The captors held the assembled deputies hostage for almost a day, during which time King Juan Carlos I made a televised speech urging respect for democracy and the rule of law (a much-lauded intervention which has recently been overshadowed by fraud allegations against the former monarch). After 18 hours of high drama, some of it shown on live TV, the rebels surrendered without killing anyone.

Juan Carlos’s son Felipe made a similar appeal to the nation in the fall of 2017, in response to the escalating situation in Catalonia. It was an unprecedented excursion into politics for a usually low-key monarch, and one which may have led the retired generals to believe that he shares their concerns about the deterioration of national unity. Yet they are surely mistaken in thinking that Juan Carlos’s son would sanction any sort of armed uprising against Sánchez’s government, even if it is led by Socialists and reliant on radical secessionists to pass a budget.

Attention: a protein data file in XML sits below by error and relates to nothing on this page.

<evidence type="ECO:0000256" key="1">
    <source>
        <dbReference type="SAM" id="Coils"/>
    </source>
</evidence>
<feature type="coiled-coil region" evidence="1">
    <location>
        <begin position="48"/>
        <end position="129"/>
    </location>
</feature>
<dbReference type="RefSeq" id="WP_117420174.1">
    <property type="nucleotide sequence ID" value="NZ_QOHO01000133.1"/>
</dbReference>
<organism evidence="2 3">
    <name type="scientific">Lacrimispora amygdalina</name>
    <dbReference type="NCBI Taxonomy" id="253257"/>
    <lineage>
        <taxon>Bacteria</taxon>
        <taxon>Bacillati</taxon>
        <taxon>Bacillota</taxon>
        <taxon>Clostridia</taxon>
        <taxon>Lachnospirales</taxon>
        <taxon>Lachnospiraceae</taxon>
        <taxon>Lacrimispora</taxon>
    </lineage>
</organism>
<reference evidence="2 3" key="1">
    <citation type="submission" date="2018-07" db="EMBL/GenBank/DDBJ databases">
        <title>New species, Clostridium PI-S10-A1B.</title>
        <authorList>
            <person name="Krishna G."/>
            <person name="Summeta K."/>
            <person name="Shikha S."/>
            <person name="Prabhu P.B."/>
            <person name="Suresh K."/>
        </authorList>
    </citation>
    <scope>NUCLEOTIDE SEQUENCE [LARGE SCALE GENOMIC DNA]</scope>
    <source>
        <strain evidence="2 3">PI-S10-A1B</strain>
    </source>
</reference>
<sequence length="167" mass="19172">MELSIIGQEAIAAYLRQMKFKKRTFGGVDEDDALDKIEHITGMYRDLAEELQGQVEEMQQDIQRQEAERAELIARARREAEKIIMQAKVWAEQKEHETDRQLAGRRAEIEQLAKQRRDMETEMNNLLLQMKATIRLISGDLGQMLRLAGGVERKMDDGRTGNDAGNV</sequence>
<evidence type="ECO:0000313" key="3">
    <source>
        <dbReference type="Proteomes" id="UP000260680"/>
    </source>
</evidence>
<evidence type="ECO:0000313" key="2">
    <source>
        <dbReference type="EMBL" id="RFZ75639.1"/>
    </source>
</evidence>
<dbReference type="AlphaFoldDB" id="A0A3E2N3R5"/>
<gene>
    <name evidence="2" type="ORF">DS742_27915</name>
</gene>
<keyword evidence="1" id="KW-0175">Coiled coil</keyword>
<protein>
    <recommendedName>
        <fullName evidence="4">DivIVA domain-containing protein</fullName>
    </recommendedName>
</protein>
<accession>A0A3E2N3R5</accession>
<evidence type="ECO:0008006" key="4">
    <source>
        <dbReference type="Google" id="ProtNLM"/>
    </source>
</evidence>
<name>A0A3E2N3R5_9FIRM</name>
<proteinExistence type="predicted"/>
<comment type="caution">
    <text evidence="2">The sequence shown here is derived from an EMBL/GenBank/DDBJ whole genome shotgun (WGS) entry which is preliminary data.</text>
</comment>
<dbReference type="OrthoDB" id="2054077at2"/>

An armed intervention, of course, has not been explicitly called for by the recent letters’ signatories, who, in any case, are no longer active members of Spain’s armed forces; but if another were attempted, it would deserve Felipe’s condemnation, not his encouragement—just as 1981’s assault on democracy deserved his father’s severest criticism.

Mark Nayler is a freelance journalist based in Spain. He writes on Spanish politics and culture for southern Spain's English-language newspaper, Sur in English, and for The Spectator.

Tag: Spain